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IBM, Microsoft Lead New Spark-Based Offerings

With the Strata + Hadoop World conference underway, IBM, Microsoft and other companies are announcing new solutions based on the popular open source Big Data analytics framework, Apache Spark. Here's a roundup of this week's news.

  • IBM announced native Spark data processing on mainframes. "IBM z/OS Platform for Apache Spark enables Spark, an open-source analytics framework, to run natively on the z/OS mainframe operating system," the company said in a statement today. "The new offering, available now, enables data scientists to analyze data in place on the system origin, without the need to extract, transform and load (ETL), by breaking the tie between the analytics library and underlying file system."

    The new solution comes after IBM last June announced a massive developer investment in the wildly popular Spark project, calling it "potentially the most significant open source project of the next decade." After that announcement, IBM then revamped many of its data products while incorporating Spark technology and released new Spark-based solutions, of which IBM z/OS Platform for Apache Spark is the latest.

    "As businesses of all sizes transform into real-time digital organizations, they must be able to get a clear picture of all their enterprise data without the excessive time and risk of ETL," said exec Rod Smith in a statement today. "With Apache Spark enabled natively on IBM platforms -- now including z Systems -- customers can perform analytics alongside the transactional systems that house key data, while drawing contextual insights from other data sources, enabling them to engage with customers and generate revenue in real time."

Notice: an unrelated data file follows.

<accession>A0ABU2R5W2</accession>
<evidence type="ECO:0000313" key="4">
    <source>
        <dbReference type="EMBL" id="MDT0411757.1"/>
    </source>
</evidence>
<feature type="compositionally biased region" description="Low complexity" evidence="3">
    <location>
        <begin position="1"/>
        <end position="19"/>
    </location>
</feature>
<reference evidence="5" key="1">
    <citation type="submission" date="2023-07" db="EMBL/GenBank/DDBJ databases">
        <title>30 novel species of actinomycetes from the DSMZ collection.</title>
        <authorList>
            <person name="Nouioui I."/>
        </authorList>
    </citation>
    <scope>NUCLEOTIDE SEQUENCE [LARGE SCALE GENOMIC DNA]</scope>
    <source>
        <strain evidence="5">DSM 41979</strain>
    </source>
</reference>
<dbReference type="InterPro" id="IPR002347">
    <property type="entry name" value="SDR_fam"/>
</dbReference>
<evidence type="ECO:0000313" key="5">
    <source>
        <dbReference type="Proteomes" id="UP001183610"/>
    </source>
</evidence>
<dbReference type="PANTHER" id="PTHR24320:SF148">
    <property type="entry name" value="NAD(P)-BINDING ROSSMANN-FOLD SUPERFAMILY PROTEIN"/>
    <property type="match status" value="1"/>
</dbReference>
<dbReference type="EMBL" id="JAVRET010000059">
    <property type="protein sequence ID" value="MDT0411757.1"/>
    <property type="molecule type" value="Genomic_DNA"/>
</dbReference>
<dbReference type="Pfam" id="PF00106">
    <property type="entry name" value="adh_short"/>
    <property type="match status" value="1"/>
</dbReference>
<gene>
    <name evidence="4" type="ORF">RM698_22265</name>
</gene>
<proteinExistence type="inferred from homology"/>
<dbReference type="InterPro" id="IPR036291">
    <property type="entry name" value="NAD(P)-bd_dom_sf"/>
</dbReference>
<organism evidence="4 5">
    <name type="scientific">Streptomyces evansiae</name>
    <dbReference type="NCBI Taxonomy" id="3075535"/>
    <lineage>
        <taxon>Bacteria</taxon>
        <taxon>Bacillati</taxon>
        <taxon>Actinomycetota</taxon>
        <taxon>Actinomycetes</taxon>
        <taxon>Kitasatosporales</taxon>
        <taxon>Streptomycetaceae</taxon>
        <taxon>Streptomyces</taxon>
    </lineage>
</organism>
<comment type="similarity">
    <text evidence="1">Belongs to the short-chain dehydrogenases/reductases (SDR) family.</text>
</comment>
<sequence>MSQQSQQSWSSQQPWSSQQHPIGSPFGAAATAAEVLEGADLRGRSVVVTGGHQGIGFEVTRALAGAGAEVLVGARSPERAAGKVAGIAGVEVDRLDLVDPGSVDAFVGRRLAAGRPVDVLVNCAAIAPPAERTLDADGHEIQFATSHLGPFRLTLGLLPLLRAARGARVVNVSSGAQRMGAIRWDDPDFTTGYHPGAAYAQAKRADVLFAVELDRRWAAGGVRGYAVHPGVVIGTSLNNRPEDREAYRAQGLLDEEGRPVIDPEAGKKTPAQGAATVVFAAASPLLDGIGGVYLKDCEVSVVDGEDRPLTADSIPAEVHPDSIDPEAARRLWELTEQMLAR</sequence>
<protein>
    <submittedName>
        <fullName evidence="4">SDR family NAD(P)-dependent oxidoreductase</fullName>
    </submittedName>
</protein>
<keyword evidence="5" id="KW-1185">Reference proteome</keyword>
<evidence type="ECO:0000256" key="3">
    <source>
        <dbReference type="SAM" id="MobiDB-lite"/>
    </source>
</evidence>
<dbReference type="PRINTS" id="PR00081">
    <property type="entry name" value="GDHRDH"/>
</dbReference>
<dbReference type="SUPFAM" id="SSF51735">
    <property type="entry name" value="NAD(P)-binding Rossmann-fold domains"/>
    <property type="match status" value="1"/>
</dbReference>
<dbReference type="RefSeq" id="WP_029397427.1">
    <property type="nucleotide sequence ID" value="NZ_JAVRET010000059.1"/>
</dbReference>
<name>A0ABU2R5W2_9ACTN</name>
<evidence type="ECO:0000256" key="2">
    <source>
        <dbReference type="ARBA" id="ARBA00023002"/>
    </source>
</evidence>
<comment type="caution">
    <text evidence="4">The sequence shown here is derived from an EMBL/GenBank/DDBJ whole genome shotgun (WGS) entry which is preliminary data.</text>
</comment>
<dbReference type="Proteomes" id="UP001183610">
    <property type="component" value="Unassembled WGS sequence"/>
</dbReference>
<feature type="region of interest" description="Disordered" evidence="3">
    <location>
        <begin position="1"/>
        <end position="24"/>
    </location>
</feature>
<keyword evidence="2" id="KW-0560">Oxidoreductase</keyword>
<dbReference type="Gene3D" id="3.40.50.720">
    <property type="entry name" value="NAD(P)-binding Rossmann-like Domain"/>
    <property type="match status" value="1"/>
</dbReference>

While mainframes might not receive much attention in the new era of cloud-first, enterprise mobility and Big Data, IBM said its z Systems still handle critical data transactions for many of the world's banking, insurance, retail and transport companies. The z Systems mainframes feature "the industry's fastest commercial microprocessor and the ability to perform in-transaction analytics, scoring predictive models within a transaction in 2 milliseconds or less," IBM said. "Organizations can now leverage these capabilities, applying advanced in-memory analytics through Spark without moving data off the mainframe, saving time and money and limiting risk."

    The company said data scientists and developers can leverage existing knowledge of programming languages such as Scala, Python, R and SQL to lessen the time needed to glean actionable insights from Big Data. Developers can use standard Spark APIs to work with data without having to move or copy the data first, IBM said, by directly accessing traditional z/OS data sources such as VSAM or SMF with SparkSQL. "This is creating new opportunities for data scientists and developers to apply advanced analytics to the system's rich data sets for real-time insights," the company said.